• According to the master custodial account agreement, cash balances in a myRA account awaiting contribution or distribution are not interest-bearing but are FDIC insured. Comerica generally commits to same-business day processing of contributions and (once funds are received from the retirement savings bond, which can take up to five business days) withdrawals. Investments in the retirement savings bond are not FDIC insured.
    •   Only one myRA is allowed per individual, although it is permissible to also have inherited myRAs. Once an individual has held a myRA account to maturity – i.e., for 30 years or to a $15,000 account balance – he or she may not open another myRA.
    •   At maturity, the retirement savings bond no longer accrues interest and is redeemed by the custodian, which automatically closes the myRA account and transfers the balance to a Roth IRA designated by the individual or, absent such direction, to a default Roth IRA to be designated by the Treasury.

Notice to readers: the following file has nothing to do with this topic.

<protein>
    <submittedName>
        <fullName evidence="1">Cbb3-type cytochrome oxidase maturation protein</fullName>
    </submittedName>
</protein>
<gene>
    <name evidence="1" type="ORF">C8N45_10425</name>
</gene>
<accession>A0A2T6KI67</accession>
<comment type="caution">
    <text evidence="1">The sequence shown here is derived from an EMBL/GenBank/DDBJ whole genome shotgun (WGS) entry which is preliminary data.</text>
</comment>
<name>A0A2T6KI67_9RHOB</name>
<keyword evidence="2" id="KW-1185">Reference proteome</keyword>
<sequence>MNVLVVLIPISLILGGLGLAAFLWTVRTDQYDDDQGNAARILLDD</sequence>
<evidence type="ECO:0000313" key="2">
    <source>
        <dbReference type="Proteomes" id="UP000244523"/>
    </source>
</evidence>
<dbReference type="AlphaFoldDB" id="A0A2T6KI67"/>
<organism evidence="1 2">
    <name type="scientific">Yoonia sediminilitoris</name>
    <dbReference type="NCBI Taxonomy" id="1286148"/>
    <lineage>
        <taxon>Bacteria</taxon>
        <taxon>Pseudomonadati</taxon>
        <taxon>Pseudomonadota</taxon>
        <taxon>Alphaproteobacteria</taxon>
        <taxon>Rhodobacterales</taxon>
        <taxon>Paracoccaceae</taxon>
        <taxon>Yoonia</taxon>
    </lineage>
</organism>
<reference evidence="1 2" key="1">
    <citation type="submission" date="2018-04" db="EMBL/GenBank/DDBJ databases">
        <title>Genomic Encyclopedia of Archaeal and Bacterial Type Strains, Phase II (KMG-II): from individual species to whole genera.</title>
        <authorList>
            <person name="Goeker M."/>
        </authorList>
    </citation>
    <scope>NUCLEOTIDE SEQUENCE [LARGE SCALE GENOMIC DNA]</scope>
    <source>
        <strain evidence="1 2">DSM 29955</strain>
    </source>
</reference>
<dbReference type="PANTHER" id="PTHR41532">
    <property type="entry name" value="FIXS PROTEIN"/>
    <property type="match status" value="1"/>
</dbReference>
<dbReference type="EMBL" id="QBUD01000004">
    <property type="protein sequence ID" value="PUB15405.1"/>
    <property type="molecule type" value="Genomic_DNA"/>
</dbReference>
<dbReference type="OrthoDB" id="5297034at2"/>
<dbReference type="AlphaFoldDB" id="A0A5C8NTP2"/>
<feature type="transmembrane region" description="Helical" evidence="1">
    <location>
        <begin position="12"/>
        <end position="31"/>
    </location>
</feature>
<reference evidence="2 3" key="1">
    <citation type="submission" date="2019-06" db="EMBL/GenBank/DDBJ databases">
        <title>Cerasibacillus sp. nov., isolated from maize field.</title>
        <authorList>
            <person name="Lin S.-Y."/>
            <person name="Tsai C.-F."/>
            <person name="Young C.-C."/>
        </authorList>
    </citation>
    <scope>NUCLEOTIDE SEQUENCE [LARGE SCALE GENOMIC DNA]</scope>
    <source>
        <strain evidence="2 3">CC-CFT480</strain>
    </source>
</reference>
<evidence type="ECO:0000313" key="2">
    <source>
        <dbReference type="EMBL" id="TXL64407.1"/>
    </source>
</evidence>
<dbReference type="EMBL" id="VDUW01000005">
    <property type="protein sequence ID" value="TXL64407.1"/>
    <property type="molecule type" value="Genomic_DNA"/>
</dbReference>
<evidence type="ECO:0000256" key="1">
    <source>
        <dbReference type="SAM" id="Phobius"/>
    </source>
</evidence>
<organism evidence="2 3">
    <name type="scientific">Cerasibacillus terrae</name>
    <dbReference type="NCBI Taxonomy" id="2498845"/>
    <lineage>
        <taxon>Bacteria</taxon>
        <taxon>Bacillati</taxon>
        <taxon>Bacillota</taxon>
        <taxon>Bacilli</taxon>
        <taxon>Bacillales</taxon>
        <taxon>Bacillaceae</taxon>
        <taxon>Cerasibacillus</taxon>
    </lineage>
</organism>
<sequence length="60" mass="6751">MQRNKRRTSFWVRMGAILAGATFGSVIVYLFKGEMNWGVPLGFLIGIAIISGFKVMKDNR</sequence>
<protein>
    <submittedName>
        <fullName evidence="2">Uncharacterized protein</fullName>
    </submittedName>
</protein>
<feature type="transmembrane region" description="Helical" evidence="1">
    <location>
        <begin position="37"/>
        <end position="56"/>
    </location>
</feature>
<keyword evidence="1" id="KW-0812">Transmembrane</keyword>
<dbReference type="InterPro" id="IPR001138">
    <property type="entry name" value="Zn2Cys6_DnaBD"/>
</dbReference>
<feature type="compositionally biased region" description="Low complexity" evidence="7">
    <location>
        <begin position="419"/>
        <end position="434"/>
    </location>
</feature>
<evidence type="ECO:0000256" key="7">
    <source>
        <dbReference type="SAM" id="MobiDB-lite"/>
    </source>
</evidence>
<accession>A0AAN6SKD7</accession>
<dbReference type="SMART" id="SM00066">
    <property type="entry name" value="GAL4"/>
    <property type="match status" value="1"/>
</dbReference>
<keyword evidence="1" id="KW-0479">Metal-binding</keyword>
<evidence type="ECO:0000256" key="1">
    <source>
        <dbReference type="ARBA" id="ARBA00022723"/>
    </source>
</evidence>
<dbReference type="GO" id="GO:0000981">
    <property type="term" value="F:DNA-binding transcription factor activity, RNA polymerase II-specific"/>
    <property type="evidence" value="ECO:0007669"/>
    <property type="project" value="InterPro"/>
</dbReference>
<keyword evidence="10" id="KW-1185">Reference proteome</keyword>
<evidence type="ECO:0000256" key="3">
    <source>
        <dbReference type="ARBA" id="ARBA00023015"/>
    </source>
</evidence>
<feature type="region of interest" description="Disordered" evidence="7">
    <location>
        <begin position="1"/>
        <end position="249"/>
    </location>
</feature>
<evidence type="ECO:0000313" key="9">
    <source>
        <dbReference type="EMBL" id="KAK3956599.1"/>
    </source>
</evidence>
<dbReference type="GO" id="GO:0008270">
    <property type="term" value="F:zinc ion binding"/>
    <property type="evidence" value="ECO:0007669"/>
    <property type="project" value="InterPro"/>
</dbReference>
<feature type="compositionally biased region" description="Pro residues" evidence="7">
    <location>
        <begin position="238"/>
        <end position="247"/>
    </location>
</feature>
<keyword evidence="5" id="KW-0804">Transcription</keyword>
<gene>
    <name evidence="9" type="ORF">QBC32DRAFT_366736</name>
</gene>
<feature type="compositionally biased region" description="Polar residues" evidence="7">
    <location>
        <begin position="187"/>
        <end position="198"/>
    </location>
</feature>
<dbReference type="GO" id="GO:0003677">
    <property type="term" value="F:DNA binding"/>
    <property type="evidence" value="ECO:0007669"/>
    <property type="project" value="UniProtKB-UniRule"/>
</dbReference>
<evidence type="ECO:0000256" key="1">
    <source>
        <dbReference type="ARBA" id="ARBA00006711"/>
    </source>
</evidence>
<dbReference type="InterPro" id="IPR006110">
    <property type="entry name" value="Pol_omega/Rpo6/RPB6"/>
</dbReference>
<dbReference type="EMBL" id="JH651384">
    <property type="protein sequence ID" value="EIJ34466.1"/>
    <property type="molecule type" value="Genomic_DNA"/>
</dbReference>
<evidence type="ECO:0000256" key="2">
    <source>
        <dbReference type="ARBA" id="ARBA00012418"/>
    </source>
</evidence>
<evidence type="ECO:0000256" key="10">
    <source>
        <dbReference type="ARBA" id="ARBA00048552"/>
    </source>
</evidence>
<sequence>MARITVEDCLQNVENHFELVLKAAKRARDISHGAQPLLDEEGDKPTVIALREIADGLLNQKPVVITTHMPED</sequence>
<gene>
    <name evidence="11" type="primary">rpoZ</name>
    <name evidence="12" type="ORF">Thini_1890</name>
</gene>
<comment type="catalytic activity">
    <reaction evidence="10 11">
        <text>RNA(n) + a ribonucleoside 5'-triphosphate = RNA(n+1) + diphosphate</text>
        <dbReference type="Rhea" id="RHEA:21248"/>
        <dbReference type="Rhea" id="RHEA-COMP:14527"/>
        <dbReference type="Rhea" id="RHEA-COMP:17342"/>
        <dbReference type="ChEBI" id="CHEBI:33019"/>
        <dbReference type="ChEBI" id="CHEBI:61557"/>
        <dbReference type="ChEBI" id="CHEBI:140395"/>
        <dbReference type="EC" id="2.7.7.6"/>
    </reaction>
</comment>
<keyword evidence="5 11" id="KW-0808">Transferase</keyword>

•   The materials state that myRA account owners pay no fees or charges.  Treasury has not publicly addressed how Comerica and FIS are being compensated.

    On the basis of the program as initially structured, the Department of Labor (DOL) issued on December 15 an information letter concluding that employer involvement with myRA accounts is insufficient to give rise to an ERISA employee benefit plan (absent reimbursement of employee contributions by the employer). The letter implies that future enhancements to the myRA program could affect DOL's analysis.

    •   If any party other than the federal government was performing the role played by Treasury in the myRA program, prior authority suggests that DOL may have reached a different conclusion.

    Guidance on the rollover of myRA balances to private sector Roth IRAs is to be provided in the future.

    For more information, in the Tax Management Portfolios, see Kennedy, 367 T.M., IRAs,  and in Tax Practice Series, see ¶5610, IRAs.

    © 2015 Sutherland Asbill & Brennan LLP.